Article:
How to remove rancid smell from furniture?

I stored a dresser in my daddy's shop -- it's a huge metal Morton building, and I thought it'd be okay because it was out of the weather.  However, evidently it drew moisture because now it smells strongly of mold/mildew and so does everything that was in it.  Now I want to move it back in the house but not w/ those nasty smelling drawers.  Anyone know how to make them smell sweet and fresh again?

Many thanks!!

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A mixture of bicarbonate of soda with a cup of plain white vinegar has proven to be really effective in getting rid of odours and smells. Try wiping off the mould or mildew with this mixture then ensure the furniture is placed in an area without much moisture or with a high humidity level. You also need to guarantee that its removal is permanent and not moved back to the original location where the mould can grow back again.

Joe Martin6 years ago
Bicarbonate of soda, or Sodium bicarbonate. It's cheap, readily available and natural. I would just sprinkle it in all the drawers and replace every week or so by just vacuuming it out. The Bicarb absorbs and removes odours, although it may take longer than a commercial product you don't have the worry of chemicals damaging the furniture, fumes etc.
Burf6 years ago
First thing to do is to move the piece into a dry location and let it sit for a week or two. Dissolve as much baking soda as you can into two cups of hot water. Dampen an old cloth with the solution, wring out the excess water and wipe down the entire piece and then let it dry completely. Place a layer of chunk charcoal, not briquettes, in each drawer, put the drawers back in and loosely drape a sheet of plastic over the piece for another week .
Remove the plastic cover, empty out the charcoal and vacuum out any remaining dust and then wipe with a dry dusting brush or feather duster,
That should take care of your odor problem, but if not repeat the process.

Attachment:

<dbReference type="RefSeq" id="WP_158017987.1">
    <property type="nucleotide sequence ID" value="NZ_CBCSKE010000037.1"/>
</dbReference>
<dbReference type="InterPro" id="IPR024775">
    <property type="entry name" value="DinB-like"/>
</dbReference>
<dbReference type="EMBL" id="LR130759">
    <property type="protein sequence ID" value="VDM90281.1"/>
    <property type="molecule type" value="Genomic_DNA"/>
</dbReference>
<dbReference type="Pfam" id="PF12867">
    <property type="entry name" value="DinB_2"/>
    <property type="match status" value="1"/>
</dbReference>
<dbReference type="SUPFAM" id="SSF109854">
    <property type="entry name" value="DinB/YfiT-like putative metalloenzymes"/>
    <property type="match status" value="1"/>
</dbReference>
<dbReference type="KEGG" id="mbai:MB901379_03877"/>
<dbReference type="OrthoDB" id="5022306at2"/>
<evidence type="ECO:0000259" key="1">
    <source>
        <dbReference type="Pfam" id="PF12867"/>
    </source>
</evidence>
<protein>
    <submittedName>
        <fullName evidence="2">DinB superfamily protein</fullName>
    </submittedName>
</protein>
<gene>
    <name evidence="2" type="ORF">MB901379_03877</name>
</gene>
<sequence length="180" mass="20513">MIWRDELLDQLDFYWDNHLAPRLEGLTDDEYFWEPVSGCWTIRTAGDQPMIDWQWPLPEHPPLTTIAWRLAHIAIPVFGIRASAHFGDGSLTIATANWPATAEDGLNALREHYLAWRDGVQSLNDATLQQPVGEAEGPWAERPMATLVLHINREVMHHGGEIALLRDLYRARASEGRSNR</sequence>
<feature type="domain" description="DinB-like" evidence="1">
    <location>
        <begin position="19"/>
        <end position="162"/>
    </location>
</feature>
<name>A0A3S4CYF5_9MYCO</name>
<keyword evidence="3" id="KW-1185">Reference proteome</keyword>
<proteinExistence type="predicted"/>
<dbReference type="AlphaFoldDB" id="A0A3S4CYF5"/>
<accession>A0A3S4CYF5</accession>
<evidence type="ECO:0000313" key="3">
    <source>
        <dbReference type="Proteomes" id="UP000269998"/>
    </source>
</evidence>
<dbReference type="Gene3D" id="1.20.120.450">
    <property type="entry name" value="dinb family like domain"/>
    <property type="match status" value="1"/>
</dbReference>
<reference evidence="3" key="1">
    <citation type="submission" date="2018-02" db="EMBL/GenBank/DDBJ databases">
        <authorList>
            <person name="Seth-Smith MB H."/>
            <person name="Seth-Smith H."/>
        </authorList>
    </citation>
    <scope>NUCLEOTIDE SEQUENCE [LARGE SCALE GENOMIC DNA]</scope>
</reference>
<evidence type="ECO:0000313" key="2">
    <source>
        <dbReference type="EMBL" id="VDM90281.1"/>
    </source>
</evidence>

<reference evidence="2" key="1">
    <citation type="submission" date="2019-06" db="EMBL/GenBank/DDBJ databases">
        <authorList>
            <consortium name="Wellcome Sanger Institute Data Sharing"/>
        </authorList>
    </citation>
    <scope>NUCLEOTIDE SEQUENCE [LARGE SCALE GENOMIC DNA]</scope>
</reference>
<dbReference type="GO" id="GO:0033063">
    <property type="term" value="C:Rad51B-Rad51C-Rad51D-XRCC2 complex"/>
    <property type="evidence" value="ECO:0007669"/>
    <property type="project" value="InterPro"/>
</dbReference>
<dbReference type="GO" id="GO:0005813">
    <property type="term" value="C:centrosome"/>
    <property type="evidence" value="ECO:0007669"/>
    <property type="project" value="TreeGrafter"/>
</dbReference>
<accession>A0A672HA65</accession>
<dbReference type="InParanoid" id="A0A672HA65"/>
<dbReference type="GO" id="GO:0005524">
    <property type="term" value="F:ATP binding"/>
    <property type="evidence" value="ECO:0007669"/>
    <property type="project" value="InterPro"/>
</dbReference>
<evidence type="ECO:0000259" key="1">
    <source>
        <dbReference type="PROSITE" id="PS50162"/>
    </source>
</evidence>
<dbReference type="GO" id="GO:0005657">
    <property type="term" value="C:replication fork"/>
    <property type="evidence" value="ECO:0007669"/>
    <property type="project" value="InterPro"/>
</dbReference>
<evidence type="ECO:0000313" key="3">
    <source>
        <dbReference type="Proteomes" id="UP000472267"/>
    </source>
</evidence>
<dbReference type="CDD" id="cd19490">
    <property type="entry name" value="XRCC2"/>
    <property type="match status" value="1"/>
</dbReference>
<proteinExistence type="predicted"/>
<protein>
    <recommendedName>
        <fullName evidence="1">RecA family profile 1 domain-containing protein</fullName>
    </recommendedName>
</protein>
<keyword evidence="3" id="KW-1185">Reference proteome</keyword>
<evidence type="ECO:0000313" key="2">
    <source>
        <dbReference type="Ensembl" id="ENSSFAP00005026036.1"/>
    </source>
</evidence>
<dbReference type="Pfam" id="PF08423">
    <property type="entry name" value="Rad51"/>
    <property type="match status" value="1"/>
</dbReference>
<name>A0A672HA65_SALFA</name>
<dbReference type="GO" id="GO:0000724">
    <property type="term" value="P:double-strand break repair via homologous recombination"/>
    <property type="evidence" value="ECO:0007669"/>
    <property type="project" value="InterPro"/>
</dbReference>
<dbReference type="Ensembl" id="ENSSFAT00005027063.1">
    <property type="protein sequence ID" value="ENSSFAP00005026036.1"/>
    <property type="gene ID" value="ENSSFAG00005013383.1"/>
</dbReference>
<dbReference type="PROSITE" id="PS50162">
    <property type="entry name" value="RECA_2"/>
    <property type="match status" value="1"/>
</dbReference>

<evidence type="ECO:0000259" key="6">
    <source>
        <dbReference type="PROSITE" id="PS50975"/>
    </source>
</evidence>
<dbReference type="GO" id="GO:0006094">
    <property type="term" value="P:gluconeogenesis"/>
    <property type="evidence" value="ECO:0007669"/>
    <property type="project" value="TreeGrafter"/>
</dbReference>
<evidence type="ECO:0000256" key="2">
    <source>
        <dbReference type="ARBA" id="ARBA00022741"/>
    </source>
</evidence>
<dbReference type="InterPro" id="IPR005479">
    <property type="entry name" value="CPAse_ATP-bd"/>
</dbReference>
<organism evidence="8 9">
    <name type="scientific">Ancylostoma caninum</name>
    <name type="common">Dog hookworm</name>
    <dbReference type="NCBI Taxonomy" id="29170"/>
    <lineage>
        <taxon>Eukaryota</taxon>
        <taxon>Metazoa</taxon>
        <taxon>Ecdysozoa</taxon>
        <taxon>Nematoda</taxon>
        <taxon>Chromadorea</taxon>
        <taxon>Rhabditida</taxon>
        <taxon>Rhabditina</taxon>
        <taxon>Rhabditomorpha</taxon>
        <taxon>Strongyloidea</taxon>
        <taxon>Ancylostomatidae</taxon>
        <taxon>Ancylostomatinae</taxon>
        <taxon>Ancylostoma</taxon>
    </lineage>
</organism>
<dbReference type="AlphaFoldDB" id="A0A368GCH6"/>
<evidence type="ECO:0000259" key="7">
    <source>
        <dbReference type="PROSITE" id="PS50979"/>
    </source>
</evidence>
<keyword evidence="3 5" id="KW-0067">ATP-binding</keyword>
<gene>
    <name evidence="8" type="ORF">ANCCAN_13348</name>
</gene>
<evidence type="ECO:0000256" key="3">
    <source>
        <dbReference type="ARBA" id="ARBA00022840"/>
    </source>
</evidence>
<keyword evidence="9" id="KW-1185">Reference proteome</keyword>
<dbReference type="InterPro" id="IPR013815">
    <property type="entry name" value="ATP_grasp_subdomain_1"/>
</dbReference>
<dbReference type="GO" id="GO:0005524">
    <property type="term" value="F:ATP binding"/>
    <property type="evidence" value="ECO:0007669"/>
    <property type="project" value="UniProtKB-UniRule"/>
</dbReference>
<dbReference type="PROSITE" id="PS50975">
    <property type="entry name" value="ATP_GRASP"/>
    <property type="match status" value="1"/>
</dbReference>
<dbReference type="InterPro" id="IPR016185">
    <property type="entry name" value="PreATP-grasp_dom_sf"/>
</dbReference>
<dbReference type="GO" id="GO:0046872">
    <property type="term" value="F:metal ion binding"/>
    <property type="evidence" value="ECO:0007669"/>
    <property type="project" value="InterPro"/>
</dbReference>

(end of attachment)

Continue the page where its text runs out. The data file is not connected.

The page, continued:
seandogue Burf6 years ago
One thing I think could be added to your recipe is a damp wipe with dilute white vinegar as a prep process, to kill as much of the mold/mildew as possible, followed by a damp wipe with fresh water (to remove as much of any lingering Acetic acid as possible) and allowing to dry before doing the baking soda and charcoal part.

(btw, I really like the charcoal trick. An old timer I worked for years ago told me about using charcoal years ago as a deodorizer for closed items - boxes, chests, etc.- but I've never had reason to use it)
orksecurity6 years ago
See past comments about removing pet smells. The same enzyme formulations that I have suggested for that application should work here; cheap, effective, available from larger pet stores.
Vyger6 years ago
Just a guess but you might try cedar wood chips. Buy a bag of them and stuff the drawers and leave it for a while.

Another thing would be baking soda.

And if those fail there are chemical order killers but I would try wood chips first. I'm thinking that the oils in the cedar will soak into the wood. It might not work but a lot of the better furniture is made with cedar liners just for combating musty smells.
Vyger Vyger6 years ago
I forgot to mention that there is also ozone treatment. It has to be done by a pro with an ozone machine but it does work. Its often used for smoke smell removal. The free oxygen binds to odor molecules and actually changes them so they no longer smell.
artworker6 years ago
1. Pull out the drawers and put them in strong sunlight for frew days. Dont forget to put them inside at night.
2. Sand them and varnish the wood.
3. Use napthalene balls for some days.